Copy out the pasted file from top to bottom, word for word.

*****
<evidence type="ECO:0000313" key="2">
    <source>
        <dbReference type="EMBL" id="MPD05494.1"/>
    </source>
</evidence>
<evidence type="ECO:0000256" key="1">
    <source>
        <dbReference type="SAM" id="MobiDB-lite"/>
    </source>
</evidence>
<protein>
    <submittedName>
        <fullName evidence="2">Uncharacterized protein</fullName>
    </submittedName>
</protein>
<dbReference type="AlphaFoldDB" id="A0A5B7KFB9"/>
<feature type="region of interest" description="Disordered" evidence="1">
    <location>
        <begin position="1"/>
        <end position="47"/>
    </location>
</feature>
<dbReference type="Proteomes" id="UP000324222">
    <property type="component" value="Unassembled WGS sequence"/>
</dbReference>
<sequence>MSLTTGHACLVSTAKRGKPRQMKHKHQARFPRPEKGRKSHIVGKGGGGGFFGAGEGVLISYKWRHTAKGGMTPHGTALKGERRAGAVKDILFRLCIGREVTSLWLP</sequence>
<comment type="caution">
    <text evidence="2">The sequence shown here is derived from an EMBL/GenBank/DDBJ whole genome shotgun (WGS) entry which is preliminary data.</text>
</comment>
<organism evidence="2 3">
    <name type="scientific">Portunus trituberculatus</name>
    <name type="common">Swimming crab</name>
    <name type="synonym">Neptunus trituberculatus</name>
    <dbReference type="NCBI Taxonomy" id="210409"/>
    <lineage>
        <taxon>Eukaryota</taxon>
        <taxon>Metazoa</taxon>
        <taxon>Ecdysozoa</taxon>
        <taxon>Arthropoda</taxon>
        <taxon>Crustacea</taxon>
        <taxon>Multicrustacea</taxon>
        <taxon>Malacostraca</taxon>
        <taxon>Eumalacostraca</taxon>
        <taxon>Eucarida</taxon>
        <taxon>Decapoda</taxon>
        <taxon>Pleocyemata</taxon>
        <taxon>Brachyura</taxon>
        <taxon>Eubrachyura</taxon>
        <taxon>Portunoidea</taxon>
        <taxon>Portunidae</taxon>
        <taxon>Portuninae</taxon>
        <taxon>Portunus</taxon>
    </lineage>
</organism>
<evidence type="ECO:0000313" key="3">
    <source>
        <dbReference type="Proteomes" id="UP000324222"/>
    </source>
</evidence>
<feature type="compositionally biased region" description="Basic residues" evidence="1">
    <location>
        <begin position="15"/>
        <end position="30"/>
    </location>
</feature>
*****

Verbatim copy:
<evidence type="ECO:0000313" key="2">
    <source>
        <dbReference type="EMBL" id="MPD05494.1"/>
    </source>
</evidence>
<evidence type="ECO:0000256" key="1">
    <source>
        <dbReference type="SAM" id="MobiDB-lite"/>
    </source>
</evidence>
<protein>
    <submittedName>
        <fullName evidence="2">Uncharacterized protein</fullName>
    </submittedName>
</protein>
<dbReference type="AlphaFoldDB" id="A0A5B7KFB9"/>
<feature type="region of interest" description="Disordered" evidence="1">
    <location>
        <begin position="1"/>
        <end position="47"/>
    </location>
</feature>
<dbReference type="Proteomes" id="UP000324222">
    <property type="component" value="Unassembled WGS sequence"/>
</dbReference>
<sequence>MSLTTGHACLVSTAKRGKPRQMKHKHQARFPRPEKGRKSHIVGKGGGGGFFGAGEGVLISYKWRHTAKGGMTPHGTALKGERRAGAVKDILFRLCIGREVTSLWLP</sequence>
<comment type="caution">
    <text evidence="2">The sequence shown here is derived from an EMBL/GenBank/DDBJ whole genome shotgun (WGS) entry which is preliminary data.</text>
</comment>
<organism evidence="2 3">
    <name type="scientific">Portunus trituberculatus</name>
    <name type="common">Swimming crab</name>
    <name type="synonym">Neptunus trituberculatus</name>
    <dbReference type="NCBI Taxonomy" id="210409"/>
    <lineage>
        <taxon>Eukaryota</taxon>
        <taxon>Metazoa</taxon>
        <taxon>Ecdysozoa</taxon>
        <taxon>Arthropoda</taxon>
        <taxon>Crustacea</taxon>
        <taxon>Multicrustacea</taxon>
        <taxon>Malacostraca</taxon>
        <taxon>Eumalacostraca</taxon>
        <taxon>Eucarida</taxon>
        <taxon>Decapoda</taxon>
        <taxon>Pleocyemata</taxon>
        <taxon>Brachyura</taxon>
        <taxon>Eubrachyura</taxon>
        <taxon>Portunoidea</taxon>
        <taxon>Portunidae</taxon>
        <taxon>Portuninae</taxon>
        <taxon>Portunus</taxon>
    </lineage>
</organism>
<evidence type="ECO:0000313" key="3">
    <source>
        <dbReference type="Proteomes" id="UP000324222"/>
    </source>
</evidence>
<feature type="compositionally biased region" description="Basic residues" evidence="1">
    <location>
        <begin position="15"/>
        <end position="30"/>
    </location>
</feature>